OWL Magazine Korea

Kyoto Gion, Unadon Restaurant “Kanesho (かね正)”

In Japan, it’s common to discover restaurants with a long history, and even in Kyoto Gion, you can find an eel rice bowl restaurant that has preserved its tradition for over 150 years. Named “Kanesho (かね正),” this restaurant specializes in eel rice bowls and is currently operated by the third generation, maintaining an unchanged taste over the years.

“Kyoto Gion Unadon Restaurant, Kanesho (かね正)”

Dining at Kanesho can be quite challenging due to the relatively small size of the establishment. With a layout that makes it difficult to accommodate more than 10 customers at a time, the restaurant operates exclusively by reservation, making it nearly impossible to dine without one.

Fortunately, my party had made a reservation in advance through the hotel. The hotel managed the reservation process, allowing us the opportunity to enjoy a meal at this renowned establishment.

“A Restaurant Hard to Find from the Signboard”

Locating Kanesho can be a bit tricky, starting from the inconspicuous signboard. Only when you enter a narrow alley and look carefully will you find the entrance to the restaurant. The small size of the signboard and the fact that it’s written only in Japanese as “かね正” might make it easy to overlook, so paying close attention to the Japanese characters is crucial.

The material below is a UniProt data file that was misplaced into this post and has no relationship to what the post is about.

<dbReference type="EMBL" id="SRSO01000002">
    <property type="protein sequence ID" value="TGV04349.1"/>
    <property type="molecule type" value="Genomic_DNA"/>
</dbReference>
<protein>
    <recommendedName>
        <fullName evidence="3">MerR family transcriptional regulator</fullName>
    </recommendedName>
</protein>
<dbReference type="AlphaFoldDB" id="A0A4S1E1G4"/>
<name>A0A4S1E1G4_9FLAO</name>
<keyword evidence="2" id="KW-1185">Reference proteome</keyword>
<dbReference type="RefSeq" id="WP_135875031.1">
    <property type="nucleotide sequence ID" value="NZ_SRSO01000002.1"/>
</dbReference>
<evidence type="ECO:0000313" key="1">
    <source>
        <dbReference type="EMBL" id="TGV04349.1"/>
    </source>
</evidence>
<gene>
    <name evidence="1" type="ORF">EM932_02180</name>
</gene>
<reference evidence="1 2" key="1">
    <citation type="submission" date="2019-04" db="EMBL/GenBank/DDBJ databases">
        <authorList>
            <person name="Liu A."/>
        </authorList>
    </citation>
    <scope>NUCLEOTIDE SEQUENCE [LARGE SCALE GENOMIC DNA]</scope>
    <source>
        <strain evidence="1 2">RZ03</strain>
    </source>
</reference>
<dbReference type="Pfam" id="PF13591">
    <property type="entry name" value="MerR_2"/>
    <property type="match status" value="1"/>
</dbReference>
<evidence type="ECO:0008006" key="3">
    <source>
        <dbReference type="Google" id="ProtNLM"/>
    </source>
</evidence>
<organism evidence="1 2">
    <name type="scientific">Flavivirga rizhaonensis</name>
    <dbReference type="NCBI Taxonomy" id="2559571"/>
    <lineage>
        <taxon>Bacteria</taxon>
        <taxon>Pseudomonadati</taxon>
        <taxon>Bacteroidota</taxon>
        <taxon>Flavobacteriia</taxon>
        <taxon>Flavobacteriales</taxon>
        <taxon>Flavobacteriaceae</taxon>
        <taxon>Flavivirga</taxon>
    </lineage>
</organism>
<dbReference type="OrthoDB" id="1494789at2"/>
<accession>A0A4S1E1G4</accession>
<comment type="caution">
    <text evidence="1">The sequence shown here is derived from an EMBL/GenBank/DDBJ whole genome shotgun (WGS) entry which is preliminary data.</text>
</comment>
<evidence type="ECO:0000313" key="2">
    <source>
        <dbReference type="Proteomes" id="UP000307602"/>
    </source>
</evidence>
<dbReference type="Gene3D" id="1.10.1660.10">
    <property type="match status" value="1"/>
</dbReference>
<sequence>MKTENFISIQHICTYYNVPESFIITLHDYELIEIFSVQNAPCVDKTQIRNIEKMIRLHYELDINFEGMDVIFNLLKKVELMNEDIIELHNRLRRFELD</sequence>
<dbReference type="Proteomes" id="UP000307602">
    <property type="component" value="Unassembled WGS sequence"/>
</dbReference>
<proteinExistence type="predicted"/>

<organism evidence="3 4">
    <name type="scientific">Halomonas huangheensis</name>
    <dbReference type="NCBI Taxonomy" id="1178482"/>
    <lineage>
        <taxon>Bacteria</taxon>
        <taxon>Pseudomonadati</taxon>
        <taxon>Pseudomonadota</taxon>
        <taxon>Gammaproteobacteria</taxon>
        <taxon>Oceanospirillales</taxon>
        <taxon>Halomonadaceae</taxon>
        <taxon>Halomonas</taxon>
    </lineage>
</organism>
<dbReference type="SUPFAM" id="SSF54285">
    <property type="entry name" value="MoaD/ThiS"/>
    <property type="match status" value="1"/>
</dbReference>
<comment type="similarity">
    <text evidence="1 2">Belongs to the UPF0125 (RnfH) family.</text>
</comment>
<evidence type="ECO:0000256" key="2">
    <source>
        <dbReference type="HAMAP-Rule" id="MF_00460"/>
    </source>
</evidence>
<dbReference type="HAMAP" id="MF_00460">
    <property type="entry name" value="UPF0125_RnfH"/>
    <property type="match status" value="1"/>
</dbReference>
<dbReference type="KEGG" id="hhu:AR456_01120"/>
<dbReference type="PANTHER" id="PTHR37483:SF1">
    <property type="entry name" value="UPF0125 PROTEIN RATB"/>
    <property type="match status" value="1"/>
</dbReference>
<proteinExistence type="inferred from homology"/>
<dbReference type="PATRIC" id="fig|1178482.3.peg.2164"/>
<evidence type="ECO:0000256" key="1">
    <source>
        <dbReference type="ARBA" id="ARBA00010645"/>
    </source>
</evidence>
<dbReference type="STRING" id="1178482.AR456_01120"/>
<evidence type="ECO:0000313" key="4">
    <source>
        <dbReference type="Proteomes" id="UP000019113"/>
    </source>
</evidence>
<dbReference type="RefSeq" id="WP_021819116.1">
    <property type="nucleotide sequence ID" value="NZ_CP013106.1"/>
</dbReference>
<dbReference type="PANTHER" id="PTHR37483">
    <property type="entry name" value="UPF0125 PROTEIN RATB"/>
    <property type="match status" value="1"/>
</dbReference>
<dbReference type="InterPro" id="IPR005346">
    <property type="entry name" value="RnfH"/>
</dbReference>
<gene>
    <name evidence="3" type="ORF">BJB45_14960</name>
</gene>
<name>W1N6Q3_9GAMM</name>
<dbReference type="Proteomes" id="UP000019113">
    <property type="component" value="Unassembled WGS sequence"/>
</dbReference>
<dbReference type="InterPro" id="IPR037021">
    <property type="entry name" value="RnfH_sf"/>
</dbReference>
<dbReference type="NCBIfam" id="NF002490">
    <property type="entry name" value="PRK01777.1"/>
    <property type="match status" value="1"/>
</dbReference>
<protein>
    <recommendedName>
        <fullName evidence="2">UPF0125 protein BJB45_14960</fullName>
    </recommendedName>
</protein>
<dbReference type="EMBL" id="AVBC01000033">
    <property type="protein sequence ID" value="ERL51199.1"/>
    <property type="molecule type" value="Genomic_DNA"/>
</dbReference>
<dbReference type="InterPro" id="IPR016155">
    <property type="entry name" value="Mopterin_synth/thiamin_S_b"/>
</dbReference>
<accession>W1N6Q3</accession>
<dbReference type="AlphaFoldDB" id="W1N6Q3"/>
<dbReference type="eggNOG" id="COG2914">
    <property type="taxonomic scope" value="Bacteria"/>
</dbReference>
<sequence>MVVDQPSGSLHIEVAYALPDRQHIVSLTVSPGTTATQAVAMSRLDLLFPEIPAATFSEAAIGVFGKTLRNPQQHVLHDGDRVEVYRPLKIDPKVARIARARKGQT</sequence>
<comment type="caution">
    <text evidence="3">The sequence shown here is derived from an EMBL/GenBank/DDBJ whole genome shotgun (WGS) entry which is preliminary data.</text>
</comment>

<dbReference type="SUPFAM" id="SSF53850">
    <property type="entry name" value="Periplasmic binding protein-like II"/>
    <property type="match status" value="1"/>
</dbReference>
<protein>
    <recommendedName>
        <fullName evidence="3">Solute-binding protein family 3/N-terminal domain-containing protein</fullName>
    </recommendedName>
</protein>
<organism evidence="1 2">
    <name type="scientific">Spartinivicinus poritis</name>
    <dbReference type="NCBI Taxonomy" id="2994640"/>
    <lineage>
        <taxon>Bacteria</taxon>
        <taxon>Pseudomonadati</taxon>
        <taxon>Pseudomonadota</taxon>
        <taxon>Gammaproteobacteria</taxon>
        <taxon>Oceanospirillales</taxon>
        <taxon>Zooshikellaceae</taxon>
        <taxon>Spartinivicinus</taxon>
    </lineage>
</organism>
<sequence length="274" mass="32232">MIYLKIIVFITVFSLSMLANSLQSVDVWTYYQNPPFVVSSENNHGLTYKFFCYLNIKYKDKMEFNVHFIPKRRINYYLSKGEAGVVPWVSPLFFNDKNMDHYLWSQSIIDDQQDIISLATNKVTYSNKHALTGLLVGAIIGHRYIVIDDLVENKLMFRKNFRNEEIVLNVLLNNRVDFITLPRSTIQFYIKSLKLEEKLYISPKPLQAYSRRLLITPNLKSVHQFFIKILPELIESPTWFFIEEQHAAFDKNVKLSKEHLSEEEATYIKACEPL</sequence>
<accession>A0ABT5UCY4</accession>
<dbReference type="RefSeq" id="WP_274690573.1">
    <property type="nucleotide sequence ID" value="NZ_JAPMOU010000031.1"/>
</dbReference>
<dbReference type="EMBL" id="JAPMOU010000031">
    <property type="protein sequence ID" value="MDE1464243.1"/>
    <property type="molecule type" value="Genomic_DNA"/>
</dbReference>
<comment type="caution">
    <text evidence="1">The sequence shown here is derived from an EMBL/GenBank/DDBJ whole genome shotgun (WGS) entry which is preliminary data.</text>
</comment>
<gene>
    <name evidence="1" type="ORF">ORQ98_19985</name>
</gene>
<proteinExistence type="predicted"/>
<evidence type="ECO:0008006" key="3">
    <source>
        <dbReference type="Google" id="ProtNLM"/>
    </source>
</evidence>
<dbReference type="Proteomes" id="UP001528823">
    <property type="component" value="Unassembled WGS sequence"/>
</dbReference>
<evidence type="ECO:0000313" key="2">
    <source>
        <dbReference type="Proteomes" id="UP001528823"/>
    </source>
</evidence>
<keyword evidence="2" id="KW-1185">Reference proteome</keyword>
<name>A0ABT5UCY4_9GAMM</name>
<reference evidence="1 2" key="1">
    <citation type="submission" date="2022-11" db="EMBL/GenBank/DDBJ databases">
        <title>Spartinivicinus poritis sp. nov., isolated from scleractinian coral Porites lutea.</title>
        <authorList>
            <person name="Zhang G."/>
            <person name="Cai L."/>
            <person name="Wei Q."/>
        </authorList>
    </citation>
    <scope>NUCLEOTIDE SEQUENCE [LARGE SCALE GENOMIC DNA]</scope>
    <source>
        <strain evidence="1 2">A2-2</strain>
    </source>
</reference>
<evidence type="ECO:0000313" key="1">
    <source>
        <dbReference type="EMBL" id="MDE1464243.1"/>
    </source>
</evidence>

“Kinsidon: Seasoned Rice Topped with Eel and Omelette”

This restaurant offers a unique menu that sets it apart from other eel rice bowl specialty shops. The distinctive dish is called “Kinsidon,” featuring seasoned rice topped with eel and a yellow omelette. My party all ordered the same menu, “Kinsidon,” and during our visit, we could observe the open kitchen where the eel was grilled, and the omelette was prepared and assembled.

“A Restaurant Where You Can Witness the Cooking Process Up Close”

Especially in our seating area, designed like a bar table, we had the advantage of observing the cooking process up close, from the beginning to the final preparations. The craftsmanship and dedication to preparing the food were evident, reminiscent of the feeling I experienced at Toritsune Shizendou, a specialty shop for “Oyakodon” that I tried in Tokyo.

“Omelette, Eel, and Rice”

After closely monitoring each step of the cooking process, the food was finally ready, and we could enjoy our meal. The combination of piled-high omelette, eel, and rice was impressive. Despite the seemingly modest portion, when eaten with the perfectly seasoned rice, it felt like a satisfying and hearty meal.

However, it’s worth noting that the restaurant also provides pickled side dishes with the main course, and these can be quite salty. Therefore, it’s advisable to consume them in moderation.

Located not too far from the central area of Gion, the restaurant is relatively close, but unexpectedly challenging to find due to its inconspicuous signboard.

“Kyoto Gion, Kanesho Unadon”

  • Address: 155 Tokiwacho, Higashiyama Ward, Kyoto, 605-0079, Japan
  • Operating Hours: 11:30 – 14:00 / 17:30 – 21:00
  • Closed: Thursdays, Sundays